company. The only company I can recommend is Post Master Direct.
To protect your email address from these robots, instead of displaying your
address on your site, use a feedback form. Not just any type of form, but
a form that doesn't display your email address within the hidden form fields.
The only form I can recommend is Master Feedback. You can pick up a free
Anytime you're filling out a form online and you're asked to provide your
that your email address will not be sold or shared with a third party.
To protect your
in-box, you can use a Spam filtering software program. Although there are
several available online, the best one I've found is Mail Washer. This program
will enable you to view all the email on your server without actually downloading
it into your email program. Once you've reviewed your messages, you can create
filters and bounce the Spam messages back to the sender. Although you can
pick up the program free, consider supporting the developer and register
the software for a small fee.
If you're sending out a mailing to an opt-in list, there are a few steps
you can take to make sure your message won't trip the Spam filters:
1) Avoid using trigger words, such as Spam, fr*e, r*move, etc. Although the
list is far too broad to list here, you can learn more by reading the following
Spam Filters Run-Amuck by Timothy A. Gross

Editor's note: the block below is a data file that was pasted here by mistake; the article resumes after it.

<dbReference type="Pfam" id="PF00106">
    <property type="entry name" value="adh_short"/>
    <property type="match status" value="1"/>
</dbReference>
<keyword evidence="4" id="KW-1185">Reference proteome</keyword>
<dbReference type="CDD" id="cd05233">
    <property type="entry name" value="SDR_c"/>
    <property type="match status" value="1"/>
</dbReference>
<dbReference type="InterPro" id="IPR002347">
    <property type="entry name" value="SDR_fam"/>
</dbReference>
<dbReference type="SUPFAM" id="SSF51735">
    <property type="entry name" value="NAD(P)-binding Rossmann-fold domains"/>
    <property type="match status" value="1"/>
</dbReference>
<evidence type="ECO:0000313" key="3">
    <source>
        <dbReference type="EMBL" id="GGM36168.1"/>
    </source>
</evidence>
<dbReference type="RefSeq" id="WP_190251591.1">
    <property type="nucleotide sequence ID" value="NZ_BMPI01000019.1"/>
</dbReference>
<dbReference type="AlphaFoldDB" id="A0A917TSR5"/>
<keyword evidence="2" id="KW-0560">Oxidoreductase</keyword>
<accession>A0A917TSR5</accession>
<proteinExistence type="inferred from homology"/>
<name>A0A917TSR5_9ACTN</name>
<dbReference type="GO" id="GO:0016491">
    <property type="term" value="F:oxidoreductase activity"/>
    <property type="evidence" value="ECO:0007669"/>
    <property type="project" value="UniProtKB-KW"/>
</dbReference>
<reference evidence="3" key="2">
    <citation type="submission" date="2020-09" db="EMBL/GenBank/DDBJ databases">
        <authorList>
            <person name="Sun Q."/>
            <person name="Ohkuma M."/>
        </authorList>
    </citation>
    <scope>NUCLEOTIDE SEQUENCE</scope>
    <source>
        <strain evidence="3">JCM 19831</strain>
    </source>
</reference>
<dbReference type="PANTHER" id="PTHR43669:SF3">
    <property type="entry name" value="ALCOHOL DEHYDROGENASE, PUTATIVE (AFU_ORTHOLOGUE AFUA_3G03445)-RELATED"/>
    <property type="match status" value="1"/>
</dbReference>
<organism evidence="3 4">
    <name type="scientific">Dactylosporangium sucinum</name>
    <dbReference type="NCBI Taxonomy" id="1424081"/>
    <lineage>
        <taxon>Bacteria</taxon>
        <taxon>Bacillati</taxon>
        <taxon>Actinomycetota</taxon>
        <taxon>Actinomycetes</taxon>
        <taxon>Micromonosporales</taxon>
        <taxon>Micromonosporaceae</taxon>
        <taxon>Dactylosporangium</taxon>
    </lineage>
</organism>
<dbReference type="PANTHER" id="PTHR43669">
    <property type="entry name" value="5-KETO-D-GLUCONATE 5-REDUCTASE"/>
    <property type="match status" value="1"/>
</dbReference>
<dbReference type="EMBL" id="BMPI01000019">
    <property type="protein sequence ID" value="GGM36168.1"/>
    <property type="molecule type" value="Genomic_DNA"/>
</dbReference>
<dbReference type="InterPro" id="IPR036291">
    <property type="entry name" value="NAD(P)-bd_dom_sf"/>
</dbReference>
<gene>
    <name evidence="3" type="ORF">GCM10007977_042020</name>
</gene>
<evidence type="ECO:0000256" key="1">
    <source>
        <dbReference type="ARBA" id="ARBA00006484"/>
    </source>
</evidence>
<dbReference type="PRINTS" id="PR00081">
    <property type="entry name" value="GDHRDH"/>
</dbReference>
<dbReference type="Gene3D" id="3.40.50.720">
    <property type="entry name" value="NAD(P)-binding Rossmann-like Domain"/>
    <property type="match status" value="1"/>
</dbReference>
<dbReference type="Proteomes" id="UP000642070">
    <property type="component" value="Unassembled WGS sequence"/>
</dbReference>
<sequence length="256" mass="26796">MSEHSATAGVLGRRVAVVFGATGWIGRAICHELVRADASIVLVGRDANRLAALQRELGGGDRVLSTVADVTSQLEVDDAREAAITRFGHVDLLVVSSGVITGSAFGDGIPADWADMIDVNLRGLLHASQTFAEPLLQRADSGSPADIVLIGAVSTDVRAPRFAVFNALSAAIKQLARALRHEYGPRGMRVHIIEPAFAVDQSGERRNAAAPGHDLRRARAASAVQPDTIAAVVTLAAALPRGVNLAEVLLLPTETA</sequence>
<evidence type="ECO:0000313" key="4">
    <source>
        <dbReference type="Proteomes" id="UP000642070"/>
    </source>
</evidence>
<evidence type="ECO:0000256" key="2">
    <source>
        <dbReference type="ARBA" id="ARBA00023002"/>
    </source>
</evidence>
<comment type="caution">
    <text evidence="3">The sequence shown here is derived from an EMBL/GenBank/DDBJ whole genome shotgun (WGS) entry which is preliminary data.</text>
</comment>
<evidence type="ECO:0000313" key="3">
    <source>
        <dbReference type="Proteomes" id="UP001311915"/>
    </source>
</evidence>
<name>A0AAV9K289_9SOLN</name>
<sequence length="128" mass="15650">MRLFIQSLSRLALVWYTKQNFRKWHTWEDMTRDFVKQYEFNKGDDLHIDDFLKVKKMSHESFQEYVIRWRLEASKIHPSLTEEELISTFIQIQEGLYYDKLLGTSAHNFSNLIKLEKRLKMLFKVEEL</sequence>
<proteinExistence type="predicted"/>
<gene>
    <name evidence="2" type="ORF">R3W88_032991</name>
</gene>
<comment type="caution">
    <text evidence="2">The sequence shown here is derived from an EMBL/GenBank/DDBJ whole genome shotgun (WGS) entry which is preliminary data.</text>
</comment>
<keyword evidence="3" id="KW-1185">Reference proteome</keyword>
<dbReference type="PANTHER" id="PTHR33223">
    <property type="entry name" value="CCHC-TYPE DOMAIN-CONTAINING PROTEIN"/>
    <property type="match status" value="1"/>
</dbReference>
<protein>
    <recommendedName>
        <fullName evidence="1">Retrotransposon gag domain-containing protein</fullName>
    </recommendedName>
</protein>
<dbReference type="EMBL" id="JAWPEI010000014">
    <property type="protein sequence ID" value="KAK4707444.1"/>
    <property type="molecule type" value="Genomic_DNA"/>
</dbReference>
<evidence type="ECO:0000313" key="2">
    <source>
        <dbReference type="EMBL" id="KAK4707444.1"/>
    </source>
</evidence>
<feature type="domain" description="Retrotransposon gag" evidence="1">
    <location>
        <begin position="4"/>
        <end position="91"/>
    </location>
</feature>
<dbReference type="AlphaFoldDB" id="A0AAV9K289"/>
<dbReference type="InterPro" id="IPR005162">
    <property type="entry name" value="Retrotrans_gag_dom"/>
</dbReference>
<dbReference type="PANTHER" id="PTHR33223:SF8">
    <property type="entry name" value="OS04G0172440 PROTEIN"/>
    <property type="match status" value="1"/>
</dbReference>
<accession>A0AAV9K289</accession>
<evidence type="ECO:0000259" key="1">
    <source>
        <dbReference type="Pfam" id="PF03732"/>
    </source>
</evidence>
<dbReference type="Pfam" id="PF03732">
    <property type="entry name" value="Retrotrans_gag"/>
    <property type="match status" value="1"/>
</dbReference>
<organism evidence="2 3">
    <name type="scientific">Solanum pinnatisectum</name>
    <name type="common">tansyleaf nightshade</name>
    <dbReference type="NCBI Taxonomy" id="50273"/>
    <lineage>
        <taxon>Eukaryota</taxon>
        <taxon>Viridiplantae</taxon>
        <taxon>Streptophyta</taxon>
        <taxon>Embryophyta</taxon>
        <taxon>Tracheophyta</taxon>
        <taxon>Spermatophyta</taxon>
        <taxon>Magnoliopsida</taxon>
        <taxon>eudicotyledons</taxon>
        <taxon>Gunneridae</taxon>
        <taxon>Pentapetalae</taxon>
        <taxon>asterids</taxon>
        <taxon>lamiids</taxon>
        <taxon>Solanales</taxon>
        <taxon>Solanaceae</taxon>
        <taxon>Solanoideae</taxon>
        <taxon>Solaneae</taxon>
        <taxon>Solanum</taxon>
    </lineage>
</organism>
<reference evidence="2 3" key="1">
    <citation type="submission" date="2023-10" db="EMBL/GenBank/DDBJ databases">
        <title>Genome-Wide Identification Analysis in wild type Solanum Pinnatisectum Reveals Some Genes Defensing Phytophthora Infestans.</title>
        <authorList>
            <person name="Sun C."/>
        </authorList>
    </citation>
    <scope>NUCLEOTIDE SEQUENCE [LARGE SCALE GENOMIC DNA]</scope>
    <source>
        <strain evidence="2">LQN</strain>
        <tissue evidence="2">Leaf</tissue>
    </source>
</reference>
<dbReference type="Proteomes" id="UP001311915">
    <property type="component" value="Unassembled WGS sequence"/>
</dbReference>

CLIP & SAVE guide to avoiding Spam filters by Debbie Weil
3) Avoid using "bad" words.
If you'd like to ensure your messages are getting through, consider opening
email accounts with the popular providers. You can send your mailings to
these accounts and monitor their reception. If your mailings land in the
dump, you can make some adjustments or even contact the company.
If you would like to test your outgoing email messages to ensure they won't
trigger a Spam filter, Ken Evoy offers a great service called SpamCheck.
This free service will enable you to send a copy of your publication, or
any email message, to a specific address and it will return a report of possible
words that will trigger the Spam filters.
Send your publication including the subject and body to:
The Spam problem
continues to get progressively worse. Although there isn't a simple solution
to the problem, the information provided in this article should assist you
in not only avoiding Spam, but also avoiding the filters for your legitimate
It's really a shame we're even in this position. However, we cannot allow
Spam to continue to infiltrate our businesses. We must take the necessary
steps to ensure our success.
Copyright © Shelley
About the Author:
Shelley Lowery is the author of the acclaimed web design course, Web Design
And, Ebook Starter - Give Your Ebooks the look and feel of a REAL book.
Visit Web-Source.net to sign up for a complimentary subscription to Etips
and receive a copy of the acclaimed ebook, "Killer Internet Marketing
You have permission to publish this article electronically, in print,
in your ebook or on your web site, free of charge, as long as the author